#financialregulation

STAY IN YOUR LANE!!!

Since when did the Australian Prudential Regulatory Authority (APRA) become an axe on climate change? Next thing we will see is 16yo Greta Thunberg, of school climate strike fame, adorning APRA releases and annual reports. APRA should stay in its lane as the only disaster on the horizon will be self inflicted.

In the AFR today, it was reported that the financial services sector regulator said, “there is no excuse for inaction on climate change, warning there is a high degree of certainty that financial risks will materialize as a result of a warming climate.”

APRA noted that only 1 in 5 companies are meeting voluntary climate risk disclosure targets which are set out by the Task Force in Climate-related Financial Disclosures, a private sector body chaired by none other than global warming alarmist Michael Bloomberg.

What in the world is APRA doing trying to implement guidelines put forward by a body backed by an agenda? Has APRA considered the wealth of literature debunking global warming? The plethora of scandals that have befallen the UNIPCC, NOAA and even our own Bureau of Meteorology! Has it considered the dozens of dud predictions made by the IPCC? The UN climate science body has publicly climbed down from so many alarmist claims, citing no evidence or extremely low confidence. Can APRA put hrs numbers on what global warming might do?

To be honest, APRA should stay in its lane. It follows on from the lunacy spread by the Reserve Bank of Australia (RBA) on the same topic. The only “high degree of financial risk” will come from their own terrible stewardship of the financial sector.

As CM wrote late last year Australian banks are in a terrible position financially. CM believes there is a high risk that some of Australia’s major banks will end up all or part nationalized when the property market bursts. To quote some excerpts:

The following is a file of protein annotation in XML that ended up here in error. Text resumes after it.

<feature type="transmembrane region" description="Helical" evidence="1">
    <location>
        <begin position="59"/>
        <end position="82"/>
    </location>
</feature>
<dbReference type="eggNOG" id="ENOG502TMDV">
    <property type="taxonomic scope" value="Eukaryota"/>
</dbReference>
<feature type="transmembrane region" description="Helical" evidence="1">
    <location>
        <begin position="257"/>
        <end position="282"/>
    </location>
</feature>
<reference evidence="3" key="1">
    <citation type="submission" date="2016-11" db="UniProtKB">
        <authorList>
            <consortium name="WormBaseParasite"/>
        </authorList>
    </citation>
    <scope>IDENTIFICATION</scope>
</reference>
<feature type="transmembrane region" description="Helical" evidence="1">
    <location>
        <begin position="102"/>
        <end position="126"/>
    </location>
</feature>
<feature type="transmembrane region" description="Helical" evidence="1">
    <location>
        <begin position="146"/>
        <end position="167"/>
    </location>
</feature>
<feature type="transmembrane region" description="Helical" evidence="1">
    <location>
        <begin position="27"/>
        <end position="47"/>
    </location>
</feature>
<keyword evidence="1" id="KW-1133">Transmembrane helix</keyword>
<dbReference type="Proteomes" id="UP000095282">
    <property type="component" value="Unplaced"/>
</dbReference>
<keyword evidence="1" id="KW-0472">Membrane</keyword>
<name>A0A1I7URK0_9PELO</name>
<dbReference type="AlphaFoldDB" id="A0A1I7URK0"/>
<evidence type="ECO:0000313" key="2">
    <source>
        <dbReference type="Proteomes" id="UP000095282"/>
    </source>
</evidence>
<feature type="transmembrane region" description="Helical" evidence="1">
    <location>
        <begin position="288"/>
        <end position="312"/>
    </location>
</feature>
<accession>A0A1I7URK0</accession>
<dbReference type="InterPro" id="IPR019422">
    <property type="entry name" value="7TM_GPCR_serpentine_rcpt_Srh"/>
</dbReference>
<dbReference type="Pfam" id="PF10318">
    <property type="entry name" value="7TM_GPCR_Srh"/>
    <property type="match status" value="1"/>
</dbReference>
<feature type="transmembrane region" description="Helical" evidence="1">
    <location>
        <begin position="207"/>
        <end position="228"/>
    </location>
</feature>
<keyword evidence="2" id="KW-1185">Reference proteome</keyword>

In the late 1980s at the peak of the property bubble, the Imperial Palace in Tokyo was worth the equivalent to the entire state of California. Greater Tokyo was worth more than the whole United States. The Japanese used to joke that they had bought up so much of Hawaii that it had effectively become the 48th prefecture of Japan. Japanese nationwide property prices quadrupled in the space of a decade. At the height of the frenzy, Japanese real estate related lending comprised around 41.2% (A$2.5 trillion) of all loans outstanding. N.B. Australian bank mortgage loan books have swelled to 63% (A$1.7 trillion) of total loans

From the peak in 1991/2 property prices over the next two decades fell 75-80%. Banks were decimated.

In the following two decades, 181 Japanese banks, trust banks and credit unions went bust and the rest were either injected with public funds, forced into mergers or nationalized. The unravelling of asset prices was swift and sudden but the process to deal with it took decades because banks were reluctant to repossess properties for fear of having to mark the other properties (assets) on their balance sheets to current market values. Paying mere fractions of the loan were enough to justify not calling the debt bad. If banks were forced to reflect the truth of their financial health rather than use accounting trickery to keep the loans valued at the inflated levels the loans were made against they would quickly become insolvent. By the end of the crisis, disposal of non-performing loans (NPLs) among all financial institutions exceeded 90 trillion yen (A$1.1 trillion), or 17% of Japanese GDP at the time.